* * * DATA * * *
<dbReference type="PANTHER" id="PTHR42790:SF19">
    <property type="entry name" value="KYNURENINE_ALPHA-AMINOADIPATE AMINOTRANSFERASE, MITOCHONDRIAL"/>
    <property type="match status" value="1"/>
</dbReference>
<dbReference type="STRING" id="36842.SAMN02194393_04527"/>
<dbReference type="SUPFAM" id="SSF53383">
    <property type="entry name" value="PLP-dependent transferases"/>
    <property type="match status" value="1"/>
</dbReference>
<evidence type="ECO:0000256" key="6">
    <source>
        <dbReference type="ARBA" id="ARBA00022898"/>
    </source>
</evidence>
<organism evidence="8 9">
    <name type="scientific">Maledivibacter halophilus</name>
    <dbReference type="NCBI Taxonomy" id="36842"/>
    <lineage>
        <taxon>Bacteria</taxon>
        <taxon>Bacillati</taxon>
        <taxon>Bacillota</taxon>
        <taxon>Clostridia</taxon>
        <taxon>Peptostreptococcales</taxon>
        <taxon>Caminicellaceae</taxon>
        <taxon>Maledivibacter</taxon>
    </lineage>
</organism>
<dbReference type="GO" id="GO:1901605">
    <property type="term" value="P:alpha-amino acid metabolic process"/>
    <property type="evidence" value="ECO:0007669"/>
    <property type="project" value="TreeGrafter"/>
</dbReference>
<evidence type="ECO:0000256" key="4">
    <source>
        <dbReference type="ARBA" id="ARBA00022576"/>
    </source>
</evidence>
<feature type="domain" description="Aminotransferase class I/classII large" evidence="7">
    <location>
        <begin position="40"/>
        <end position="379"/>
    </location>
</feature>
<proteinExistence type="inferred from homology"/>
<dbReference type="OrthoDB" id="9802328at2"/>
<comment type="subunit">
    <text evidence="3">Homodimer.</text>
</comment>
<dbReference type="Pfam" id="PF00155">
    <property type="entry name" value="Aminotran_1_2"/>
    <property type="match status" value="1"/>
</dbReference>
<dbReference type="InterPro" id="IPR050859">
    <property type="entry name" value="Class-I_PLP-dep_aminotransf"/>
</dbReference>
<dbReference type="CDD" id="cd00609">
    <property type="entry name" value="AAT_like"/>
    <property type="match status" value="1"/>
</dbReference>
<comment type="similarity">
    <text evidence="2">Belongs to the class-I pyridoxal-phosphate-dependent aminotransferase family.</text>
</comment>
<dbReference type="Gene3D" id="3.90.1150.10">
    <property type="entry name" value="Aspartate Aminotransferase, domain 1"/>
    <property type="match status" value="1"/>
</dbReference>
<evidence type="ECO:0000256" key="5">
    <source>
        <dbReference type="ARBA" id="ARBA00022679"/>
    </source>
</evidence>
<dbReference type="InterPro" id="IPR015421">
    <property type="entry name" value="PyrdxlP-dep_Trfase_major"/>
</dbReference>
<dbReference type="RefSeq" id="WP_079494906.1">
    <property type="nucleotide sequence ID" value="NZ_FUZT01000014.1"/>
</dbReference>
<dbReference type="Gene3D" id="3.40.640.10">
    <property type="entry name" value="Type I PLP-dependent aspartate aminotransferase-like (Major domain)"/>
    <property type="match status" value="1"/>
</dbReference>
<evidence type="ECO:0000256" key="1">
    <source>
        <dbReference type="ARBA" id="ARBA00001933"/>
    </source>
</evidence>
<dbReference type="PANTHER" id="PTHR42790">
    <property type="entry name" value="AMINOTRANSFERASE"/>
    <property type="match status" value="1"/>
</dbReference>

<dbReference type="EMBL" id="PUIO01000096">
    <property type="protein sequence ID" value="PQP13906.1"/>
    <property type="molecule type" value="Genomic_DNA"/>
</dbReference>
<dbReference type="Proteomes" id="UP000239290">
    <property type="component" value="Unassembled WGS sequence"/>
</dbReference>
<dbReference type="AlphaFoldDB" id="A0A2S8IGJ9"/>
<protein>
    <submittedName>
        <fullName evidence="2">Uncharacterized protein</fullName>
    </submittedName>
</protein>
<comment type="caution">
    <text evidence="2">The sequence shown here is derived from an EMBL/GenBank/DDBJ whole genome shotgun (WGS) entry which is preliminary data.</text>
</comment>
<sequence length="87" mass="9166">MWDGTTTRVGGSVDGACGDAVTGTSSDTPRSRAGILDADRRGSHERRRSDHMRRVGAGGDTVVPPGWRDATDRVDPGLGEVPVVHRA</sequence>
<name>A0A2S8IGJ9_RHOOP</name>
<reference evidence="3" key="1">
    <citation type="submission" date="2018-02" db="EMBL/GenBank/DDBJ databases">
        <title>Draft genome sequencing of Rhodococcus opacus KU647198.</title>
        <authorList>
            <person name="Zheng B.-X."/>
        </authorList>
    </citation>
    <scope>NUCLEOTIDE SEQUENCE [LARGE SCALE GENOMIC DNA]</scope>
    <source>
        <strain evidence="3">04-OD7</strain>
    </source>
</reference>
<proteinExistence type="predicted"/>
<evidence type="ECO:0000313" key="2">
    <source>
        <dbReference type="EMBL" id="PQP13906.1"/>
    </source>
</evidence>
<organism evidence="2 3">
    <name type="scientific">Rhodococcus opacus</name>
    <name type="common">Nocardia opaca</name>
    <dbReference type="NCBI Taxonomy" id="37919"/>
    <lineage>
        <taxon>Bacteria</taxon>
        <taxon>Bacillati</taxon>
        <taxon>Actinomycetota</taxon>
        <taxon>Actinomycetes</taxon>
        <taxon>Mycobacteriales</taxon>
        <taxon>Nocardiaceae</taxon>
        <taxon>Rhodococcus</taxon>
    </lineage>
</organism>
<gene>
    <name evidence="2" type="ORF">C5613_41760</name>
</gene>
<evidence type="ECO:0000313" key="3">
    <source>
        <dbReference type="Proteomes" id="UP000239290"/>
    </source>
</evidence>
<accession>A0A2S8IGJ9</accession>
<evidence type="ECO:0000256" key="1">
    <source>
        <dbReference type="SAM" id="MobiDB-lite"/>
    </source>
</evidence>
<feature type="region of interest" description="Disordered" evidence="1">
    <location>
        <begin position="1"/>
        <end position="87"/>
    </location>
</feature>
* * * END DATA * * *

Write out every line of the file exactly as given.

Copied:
<dbReference type="PANTHER" id="PTHR42790:SF19">
    <property type="entry name" value="KYNURENINE_ALPHA-AMINOADIPATE AMINOTRANSFERASE, MITOCHONDRIAL"/>
    <property type="match status" value="1"/>
</dbReference>
<dbReference type="STRING" id="36842.SAMN02194393_04527"/>
<dbReference type="SUPFAM" id="SSF53383">
    <property type="entry name" value="PLP-dependent transferases"/>
    <property type="match status" value="1"/>
</dbReference>
<evidence type="ECO:0000256" key="6">
    <source>
        <dbReference type="ARBA" id="ARBA00022898"/>
    </source>
</evidence>
<organism evidence="8 9">
    <name type="scientific">Maledivibacter halophilus</name>
    <dbReference type="NCBI Taxonomy" id="36842"/>
    <lineage>
        <taxon>Bacteria</taxon>
        <taxon>Bacillati</taxon>
        <taxon>Bacillota</taxon>
        <taxon>Clostridia</taxon>
        <taxon>Peptostreptococcales</taxon>
        <taxon>Caminicellaceae</taxon>
        <taxon>Maledivibacter</taxon>
    </lineage>
</organism>
<dbReference type="GO" id="GO:1901605">
    <property type="term" value="P:alpha-amino acid metabolic process"/>
    <property type="evidence" value="ECO:0007669"/>
    <property type="project" value="TreeGrafter"/>
</dbReference>
<evidence type="ECO:0000256" key="4">
    <source>
        <dbReference type="ARBA" id="ARBA00022576"/>
    </source>
</evidence>
<feature type="domain" description="Aminotransferase class I/classII large" evidence="7">
    <location>
        <begin position="40"/>
        <end position="379"/>
    </location>
</feature>
<proteinExistence type="inferred from homology"/>
<dbReference type="OrthoDB" id="9802328at2"/>
<comment type="subunit">
    <text evidence="3">Homodimer.</text>
</comment>
<dbReference type="Pfam" id="PF00155">
    <property type="entry name" value="Aminotran_1_2"/>
    <property type="match status" value="1"/>
</dbReference>
<dbReference type="InterPro" id="IPR050859">
    <property type="entry name" value="Class-I_PLP-dep_aminotransf"/>
</dbReference>
<dbReference type="CDD" id="cd00609">
    <property type="entry name" value="AAT_like"/>
    <property type="match status" value="1"/>
</dbReference>
<comment type="similarity">
    <text evidence="2">Belongs to the class-I pyridoxal-phosphate-dependent aminotransferase family.</text>
</comment>
<dbReference type="Gene3D" id="3.90.1150.10">
    <property type="entry name" value="Aspartate Aminotransferase, domain 1"/>
    <property type="match status" value="1"/>
</dbReference>
<evidence type="ECO:0000256" key="5">
    <source>
        <dbReference type="ARBA" id="ARBA00022679"/>
    </source>
</evidence>
<dbReference type="InterPro" id="IPR015421">
    <property type="entry name" value="PyrdxlP-dep_Trfase_major"/>
</dbReference>
<dbReference type="RefSeq" id="WP_079494906.1">
    <property type="nucleotide sequence ID" value="NZ_FUZT01000014.1"/>
</dbReference>
<dbReference type="Gene3D" id="3.40.640.10">
    <property type="entry name" value="Type I PLP-dependent aspartate aminotransferase-like (Major domain)"/>
    <property type="match status" value="1"/>
</dbReference>
<evidence type="ECO:0000256" key="1">
    <source>
        <dbReference type="ARBA" id="ARBA00001933"/>
    </source>
</evidence>
<dbReference type="PANTHER" id="PTHR42790">
    <property type="entry name" value="AMINOTRANSFERASE"/>
    <property type="match status" value="1"/>
</dbReference>

<dbReference type="EMBL" id="PUIO01000096">
    <property type="protein sequence ID" value="PQP13906.1"/>
    <property type="molecule type" value="Genomic_DNA"/>
</dbReference>
<dbReference type="Proteomes" id="UP000239290">
    <property type="component" value="Unassembled WGS sequence"/>
</dbReference>
<dbReference type="AlphaFoldDB" id="A0A2S8IGJ9"/>
<protein>
    <submittedName>
        <fullName evidence="2">Uncharacterized protein</fullName>
    </submittedName>
</protein>
<comment type="caution">
    <text evidence="2">The sequence shown here is derived from an EMBL/GenBank/DDBJ whole genome shotgun (WGS) entry which is preliminary data.</text>
</comment>
<sequence length="87" mass="9166">MWDGTTTRVGGSVDGACGDAVTGTSSDTPRSRAGILDADRRGSHERRRSDHMRRVGAGGDTVVPPGWRDATDRVDPGLGEVPVVHRA</sequence>
<name>A0A2S8IGJ9_RHOOP</name>
<reference evidence="3" key="1">
    <citation type="submission" date="2018-02" db="EMBL/GenBank/DDBJ databases">
        <title>Draft genome sequencing of Rhodococcus opacus KU647198.</title>
        <authorList>
            <person name="Zheng B.-X."/>
        </authorList>
    </citation>
    <scope>NUCLEOTIDE SEQUENCE [LARGE SCALE GENOMIC DNA]</scope>
    <source>
        <strain evidence="3">04-OD7</strain>
    </source>
</reference>
<proteinExistence type="predicted"/>
<evidence type="ECO:0000313" key="2">
    <source>
        <dbReference type="EMBL" id="PQP13906.1"/>
    </source>
</evidence>
<organism evidence="2 3">
    <name type="scientific">Rhodococcus opacus</name>
    <name type="common">Nocardia opaca</name>
    <dbReference type="NCBI Taxonomy" id="37919"/>
    <lineage>
        <taxon>Bacteria</taxon>
        <taxon>Bacillati</taxon>
        <taxon>Actinomycetota</taxon>
        <taxon>Actinomycetes</taxon>
        <taxon>Mycobacteriales</taxon>
        <taxon>Nocardiaceae</taxon>
        <taxon>Rhodococcus</taxon>
    </lineage>
</organism>
<gene>
    <name evidence="2" type="ORF">C5613_41760</name>
</gene>
<evidence type="ECO:0000313" key="3">
    <source>
        <dbReference type="Proteomes" id="UP000239290"/>
    </source>
</evidence>
<accession>A0A2S8IGJ9</accession>
<evidence type="ECO:0000256" key="1">
    <source>
        <dbReference type="SAM" id="MobiDB-lite"/>
    </source>
</evidence>
<feature type="region of interest" description="Disordered" evidence="1">
    <location>
        <begin position="1"/>
        <end position="87"/>
    </location>
</feature>